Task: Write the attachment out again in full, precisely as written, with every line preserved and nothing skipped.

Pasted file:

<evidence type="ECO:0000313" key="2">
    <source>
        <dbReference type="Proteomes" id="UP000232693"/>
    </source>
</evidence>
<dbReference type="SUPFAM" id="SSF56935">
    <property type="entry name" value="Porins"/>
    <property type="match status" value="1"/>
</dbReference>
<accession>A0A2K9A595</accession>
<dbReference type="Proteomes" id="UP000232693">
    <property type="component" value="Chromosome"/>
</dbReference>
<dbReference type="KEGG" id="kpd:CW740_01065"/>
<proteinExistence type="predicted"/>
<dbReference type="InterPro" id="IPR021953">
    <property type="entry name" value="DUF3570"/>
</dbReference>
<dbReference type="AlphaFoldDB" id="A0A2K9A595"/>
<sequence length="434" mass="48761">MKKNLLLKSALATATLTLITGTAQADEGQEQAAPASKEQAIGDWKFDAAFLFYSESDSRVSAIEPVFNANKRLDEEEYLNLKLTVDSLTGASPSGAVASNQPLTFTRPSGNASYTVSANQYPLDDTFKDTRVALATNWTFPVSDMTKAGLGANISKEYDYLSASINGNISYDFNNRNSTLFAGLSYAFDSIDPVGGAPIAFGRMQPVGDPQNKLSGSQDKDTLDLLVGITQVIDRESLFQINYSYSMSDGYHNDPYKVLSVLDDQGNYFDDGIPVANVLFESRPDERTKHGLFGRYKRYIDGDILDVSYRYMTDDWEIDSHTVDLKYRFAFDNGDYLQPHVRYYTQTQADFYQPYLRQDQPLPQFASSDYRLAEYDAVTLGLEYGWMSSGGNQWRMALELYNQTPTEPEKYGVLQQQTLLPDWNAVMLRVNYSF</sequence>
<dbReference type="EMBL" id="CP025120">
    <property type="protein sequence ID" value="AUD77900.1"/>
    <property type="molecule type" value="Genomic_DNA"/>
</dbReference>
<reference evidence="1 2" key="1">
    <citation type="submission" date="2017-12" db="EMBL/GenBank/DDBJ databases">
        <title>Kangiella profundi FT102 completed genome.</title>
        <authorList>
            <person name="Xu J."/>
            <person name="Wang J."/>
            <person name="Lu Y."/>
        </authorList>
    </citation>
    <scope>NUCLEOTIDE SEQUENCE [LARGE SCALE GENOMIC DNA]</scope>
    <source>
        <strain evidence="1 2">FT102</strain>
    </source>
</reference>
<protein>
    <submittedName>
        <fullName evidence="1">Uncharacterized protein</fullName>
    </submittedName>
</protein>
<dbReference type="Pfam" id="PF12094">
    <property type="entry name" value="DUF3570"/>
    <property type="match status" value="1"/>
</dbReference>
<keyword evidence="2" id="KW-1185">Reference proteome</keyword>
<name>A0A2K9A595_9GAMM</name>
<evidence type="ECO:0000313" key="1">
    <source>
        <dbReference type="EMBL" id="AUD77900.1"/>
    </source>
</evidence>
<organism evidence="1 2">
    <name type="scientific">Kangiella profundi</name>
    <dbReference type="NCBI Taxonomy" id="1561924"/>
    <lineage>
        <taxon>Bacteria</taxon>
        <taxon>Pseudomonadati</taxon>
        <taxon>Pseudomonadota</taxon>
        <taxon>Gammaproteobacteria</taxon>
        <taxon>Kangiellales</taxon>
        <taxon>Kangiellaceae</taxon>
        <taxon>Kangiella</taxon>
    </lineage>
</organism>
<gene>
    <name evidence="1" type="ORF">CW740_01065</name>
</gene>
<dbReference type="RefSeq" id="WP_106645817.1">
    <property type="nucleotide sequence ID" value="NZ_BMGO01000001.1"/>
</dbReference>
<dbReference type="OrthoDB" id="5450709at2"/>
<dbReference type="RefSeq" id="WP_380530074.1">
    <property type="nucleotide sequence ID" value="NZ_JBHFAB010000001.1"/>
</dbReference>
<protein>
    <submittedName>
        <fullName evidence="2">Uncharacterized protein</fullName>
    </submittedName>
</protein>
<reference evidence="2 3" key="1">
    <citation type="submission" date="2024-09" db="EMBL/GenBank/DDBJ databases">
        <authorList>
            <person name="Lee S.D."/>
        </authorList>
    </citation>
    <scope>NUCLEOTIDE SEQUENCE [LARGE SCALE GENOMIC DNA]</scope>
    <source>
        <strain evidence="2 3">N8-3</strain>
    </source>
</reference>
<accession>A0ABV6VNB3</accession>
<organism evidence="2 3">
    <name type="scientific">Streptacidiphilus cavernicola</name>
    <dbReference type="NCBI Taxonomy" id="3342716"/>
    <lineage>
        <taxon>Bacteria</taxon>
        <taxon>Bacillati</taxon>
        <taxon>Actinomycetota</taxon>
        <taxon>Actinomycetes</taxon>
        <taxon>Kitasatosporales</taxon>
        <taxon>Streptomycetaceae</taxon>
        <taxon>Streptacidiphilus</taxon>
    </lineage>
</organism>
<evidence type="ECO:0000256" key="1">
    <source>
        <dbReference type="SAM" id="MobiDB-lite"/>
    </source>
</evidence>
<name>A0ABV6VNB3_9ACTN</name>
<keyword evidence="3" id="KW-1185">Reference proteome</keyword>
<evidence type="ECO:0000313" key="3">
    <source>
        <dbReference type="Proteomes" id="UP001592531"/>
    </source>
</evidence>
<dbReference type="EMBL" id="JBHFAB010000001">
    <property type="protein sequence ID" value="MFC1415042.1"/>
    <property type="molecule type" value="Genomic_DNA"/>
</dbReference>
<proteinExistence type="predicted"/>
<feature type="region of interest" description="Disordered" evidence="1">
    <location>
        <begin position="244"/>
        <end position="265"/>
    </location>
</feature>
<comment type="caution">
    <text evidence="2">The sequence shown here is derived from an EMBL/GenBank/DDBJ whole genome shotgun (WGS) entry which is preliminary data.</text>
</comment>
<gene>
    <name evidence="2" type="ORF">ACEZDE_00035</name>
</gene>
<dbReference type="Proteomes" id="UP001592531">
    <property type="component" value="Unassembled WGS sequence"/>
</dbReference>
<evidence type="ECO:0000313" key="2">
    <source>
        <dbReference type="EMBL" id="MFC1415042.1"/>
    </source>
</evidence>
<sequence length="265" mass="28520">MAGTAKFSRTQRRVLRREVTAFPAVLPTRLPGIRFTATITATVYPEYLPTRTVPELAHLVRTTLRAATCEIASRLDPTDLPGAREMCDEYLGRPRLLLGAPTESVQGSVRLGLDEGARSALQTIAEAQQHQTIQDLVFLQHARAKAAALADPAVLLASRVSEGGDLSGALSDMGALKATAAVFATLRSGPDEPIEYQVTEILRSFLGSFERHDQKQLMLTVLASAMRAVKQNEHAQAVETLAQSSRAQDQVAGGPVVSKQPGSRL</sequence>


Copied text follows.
<evidence type="ECO:0000313" key="2">
    <source>
        <dbReference type="Proteomes" id="UP000232693"/>
    </source>
</evidence>
<dbReference type="SUPFAM" id="SSF56935">
    <property type="entry name" value="Porins"/>
    <property type="match status" value="1"/>
</dbReference>
<accession>A0A2K9A595</accession>
<dbReference type="Proteomes" id="UP000232693">
    <property type="component" value="Chromosome"/>
</dbReference>
<dbReference type="KEGG" id="kpd:CW740_01065"/>
<proteinExistence type="predicted"/>
<dbReference type="InterPro" id="IPR021953">
    <property type="entry name" value="DUF3570"/>
</dbReference>
<dbReference type="AlphaFoldDB" id="A0A2K9A595"/>
<sequence length="434" mass="48761">MKKNLLLKSALATATLTLITGTAQADEGQEQAAPASKEQAIGDWKFDAAFLFYSESDSRVSAIEPVFNANKRLDEEEYLNLKLTVDSLTGASPSGAVASNQPLTFTRPSGNASYTVSANQYPLDDTFKDTRVALATNWTFPVSDMTKAGLGANISKEYDYLSASINGNISYDFNNRNSTLFAGLSYAFDSIDPVGGAPIAFGRMQPVGDPQNKLSGSQDKDTLDLLVGITQVIDRESLFQINYSYSMSDGYHNDPYKVLSVLDDQGNYFDDGIPVANVLFESRPDERTKHGLFGRYKRYIDGDILDVSYRYMTDDWEIDSHTVDLKYRFAFDNGDYLQPHVRYYTQTQADFYQPYLRQDQPLPQFASSDYRLAEYDAVTLGLEYGWMSSGGNQWRMALELYNQTPTEPEKYGVLQQQTLLPDWNAVMLRVNYSF</sequence>
<dbReference type="EMBL" id="CP025120">
    <property type="protein sequence ID" value="AUD77900.1"/>
    <property type="molecule type" value="Genomic_DNA"/>
</dbReference>
<reference evidence="1 2" key="1">
    <citation type="submission" date="2017-12" db="EMBL/GenBank/DDBJ databases">
        <title>Kangiella profundi FT102 completed genome.</title>
        <authorList>
            <person name="Xu J."/>
            <person name="Wang J."/>
            <person name="Lu Y."/>
        </authorList>
    </citation>
    <scope>NUCLEOTIDE SEQUENCE [LARGE SCALE GENOMIC DNA]</scope>
    <source>
        <strain evidence="1 2">FT102</strain>
    </source>
</reference>
<protein>
    <submittedName>
        <fullName evidence="1">Uncharacterized protein</fullName>
    </submittedName>
</protein>
<dbReference type="Pfam" id="PF12094">
    <property type="entry name" value="DUF3570"/>
    <property type="match status" value="1"/>
</dbReference>
<keyword evidence="2" id="KW-1185">Reference proteome</keyword>
<name>A0A2K9A595_9GAMM</name>
<evidence type="ECO:0000313" key="1">
    <source>
        <dbReference type="EMBL" id="AUD77900.1"/>
    </source>
</evidence>
<organism evidence="1 2">
    <name type="scientific">Kangiella profundi</name>
    <dbReference type="NCBI Taxonomy" id="1561924"/>
    <lineage>
        <taxon>Bacteria</taxon>
        <taxon>Pseudomonadati</taxon>
        <taxon>Pseudomonadota</taxon>
        <taxon>Gammaproteobacteria</taxon>
        <taxon>Kangiellales</taxon>
        <taxon>Kangiellaceae</taxon>
        <taxon>Kangiella</taxon>
    </lineage>
</organism>
<gene>
    <name evidence="1" type="ORF">CW740_01065</name>
</gene>
<dbReference type="RefSeq" id="WP_106645817.1">
    <property type="nucleotide sequence ID" value="NZ_BMGO01000001.1"/>
</dbReference>
<dbReference type="OrthoDB" id="5450709at2"/>
<dbReference type="RefSeq" id="WP_380530074.1">
    <property type="nucleotide sequence ID" value="NZ_JBHFAB010000001.1"/>
</dbReference>
<protein>
    <submittedName>
        <fullName evidence="2">Uncharacterized protein</fullName>
    </submittedName>
</protein>
<reference evidence="2 3" key="1">
    <citation type="submission" date="2024-09" db="EMBL/GenBank/DDBJ databases">
        <authorList>
            <person name="Lee S.D."/>
        </authorList>
    </citation>
    <scope>NUCLEOTIDE SEQUENCE [LARGE SCALE GENOMIC DNA]</scope>
    <source>
        <strain evidence="2 3">N8-3</strain>
    </source>
</reference>
<accession>A0ABV6VNB3</accession>
<organism evidence="2 3">
    <name type="scientific">Streptacidiphilus cavernicola</name>
    <dbReference type="NCBI Taxonomy" id="3342716"/>
    <lineage>
        <taxon>Bacteria</taxon>
        <taxon>Bacillati</taxon>
        <taxon>Actinomycetota</taxon>
        <taxon>Actinomycetes</taxon>
        <taxon>Kitasatosporales</taxon>
        <taxon>Streptomycetaceae</taxon>
        <taxon>Streptacidiphilus</taxon>
    </lineage>
</organism>
<evidence type="ECO:0000256" key="1">
    <source>
        <dbReference type="SAM" id="MobiDB-lite"/>
    </source>
</evidence>
<name>A0ABV6VNB3_9ACTN</name>
<keyword evidence="3" id="KW-1185">Reference proteome</keyword>
<evidence type="ECO:0000313" key="3">
    <source>
        <dbReference type="Proteomes" id="UP001592531"/>
    </source>
</evidence>
<dbReference type="EMBL" id="JBHFAB010000001">
    <property type="protein sequence ID" value="MFC1415042.1"/>
    <property type="molecule type" value="Genomic_DNA"/>
</dbReference>
<proteinExistence type="predicted"/>
<feature type="region of interest" description="Disordered" evidence="1">
    <location>
        <begin position="244"/>
        <end position="265"/>
    </location>
</feature>
<comment type="caution">
    <text evidence="2">The sequence shown here is derived from an EMBL/GenBank/DDBJ whole genome shotgun (WGS) entry which is preliminary data.</text>
</comment>
<gene>
    <name evidence="2" type="ORF">ACEZDE_00035</name>
</gene>
<dbReference type="Proteomes" id="UP001592531">
    <property type="component" value="Unassembled WGS sequence"/>
</dbReference>
<evidence type="ECO:0000313" key="2">
    <source>
        <dbReference type="EMBL" id="MFC1415042.1"/>
    </source>
</evidence>
<sequence length="265" mass="28520">MAGTAKFSRTQRRVLRREVTAFPAVLPTRLPGIRFTATITATVYPEYLPTRTVPELAHLVRTTLRAATCEIASRLDPTDLPGAREMCDEYLGRPRLLLGAPTESVQGSVRLGLDEGARSALQTIAEAQQHQTIQDLVFLQHARAKAAALADPAVLLASRVSEGGDLSGALSDMGALKATAAVFATLRSGPDEPIEYQVTEILRSFLGSFERHDQKQLMLTVLASAMRAVKQNEHAQAVETLAQSSRAQDQVAGGPVVSKQPGSRL</sequence>